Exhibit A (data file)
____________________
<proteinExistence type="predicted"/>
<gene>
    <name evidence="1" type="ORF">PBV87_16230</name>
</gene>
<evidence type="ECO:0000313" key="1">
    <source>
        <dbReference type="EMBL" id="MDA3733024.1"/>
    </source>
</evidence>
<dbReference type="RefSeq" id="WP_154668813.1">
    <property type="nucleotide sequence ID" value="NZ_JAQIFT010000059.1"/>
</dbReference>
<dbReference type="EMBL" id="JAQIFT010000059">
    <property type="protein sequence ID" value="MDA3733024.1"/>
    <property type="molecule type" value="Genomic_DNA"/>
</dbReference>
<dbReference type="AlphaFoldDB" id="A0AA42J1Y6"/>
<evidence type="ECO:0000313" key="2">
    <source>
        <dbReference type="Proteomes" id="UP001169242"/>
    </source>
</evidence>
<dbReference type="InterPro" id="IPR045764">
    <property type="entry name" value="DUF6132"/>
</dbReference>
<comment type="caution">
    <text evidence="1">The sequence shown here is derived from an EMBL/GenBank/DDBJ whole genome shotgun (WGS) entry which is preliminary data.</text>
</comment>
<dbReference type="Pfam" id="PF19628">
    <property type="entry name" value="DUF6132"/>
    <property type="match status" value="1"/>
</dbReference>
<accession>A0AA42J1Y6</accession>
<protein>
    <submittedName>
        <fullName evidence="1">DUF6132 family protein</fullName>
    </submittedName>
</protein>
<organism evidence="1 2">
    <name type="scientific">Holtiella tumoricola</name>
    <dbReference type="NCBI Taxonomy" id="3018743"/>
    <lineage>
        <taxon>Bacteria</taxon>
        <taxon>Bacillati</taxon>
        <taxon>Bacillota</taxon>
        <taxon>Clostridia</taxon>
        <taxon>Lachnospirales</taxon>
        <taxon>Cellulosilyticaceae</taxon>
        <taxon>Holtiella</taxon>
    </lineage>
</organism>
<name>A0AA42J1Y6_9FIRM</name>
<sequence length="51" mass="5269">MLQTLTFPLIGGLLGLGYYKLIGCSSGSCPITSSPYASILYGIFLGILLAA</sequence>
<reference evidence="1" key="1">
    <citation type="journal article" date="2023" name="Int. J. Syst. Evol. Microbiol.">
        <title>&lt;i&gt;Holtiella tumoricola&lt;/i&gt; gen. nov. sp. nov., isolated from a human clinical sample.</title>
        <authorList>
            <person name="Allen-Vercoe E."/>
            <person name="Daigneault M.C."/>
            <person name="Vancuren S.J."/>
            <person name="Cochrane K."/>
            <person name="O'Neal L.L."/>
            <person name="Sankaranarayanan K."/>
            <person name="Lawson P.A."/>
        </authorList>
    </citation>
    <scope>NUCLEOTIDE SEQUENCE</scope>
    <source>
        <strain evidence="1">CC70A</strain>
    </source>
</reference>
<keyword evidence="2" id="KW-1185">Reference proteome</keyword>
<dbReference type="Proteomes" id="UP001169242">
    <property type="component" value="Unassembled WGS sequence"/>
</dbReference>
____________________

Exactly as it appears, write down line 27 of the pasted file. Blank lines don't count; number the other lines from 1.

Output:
    <text evidence="1">The sequence shown here is derived from an EMBL/GenBank/DDBJ whole genome shotgun (WGS) entry which is preliminary data.</text>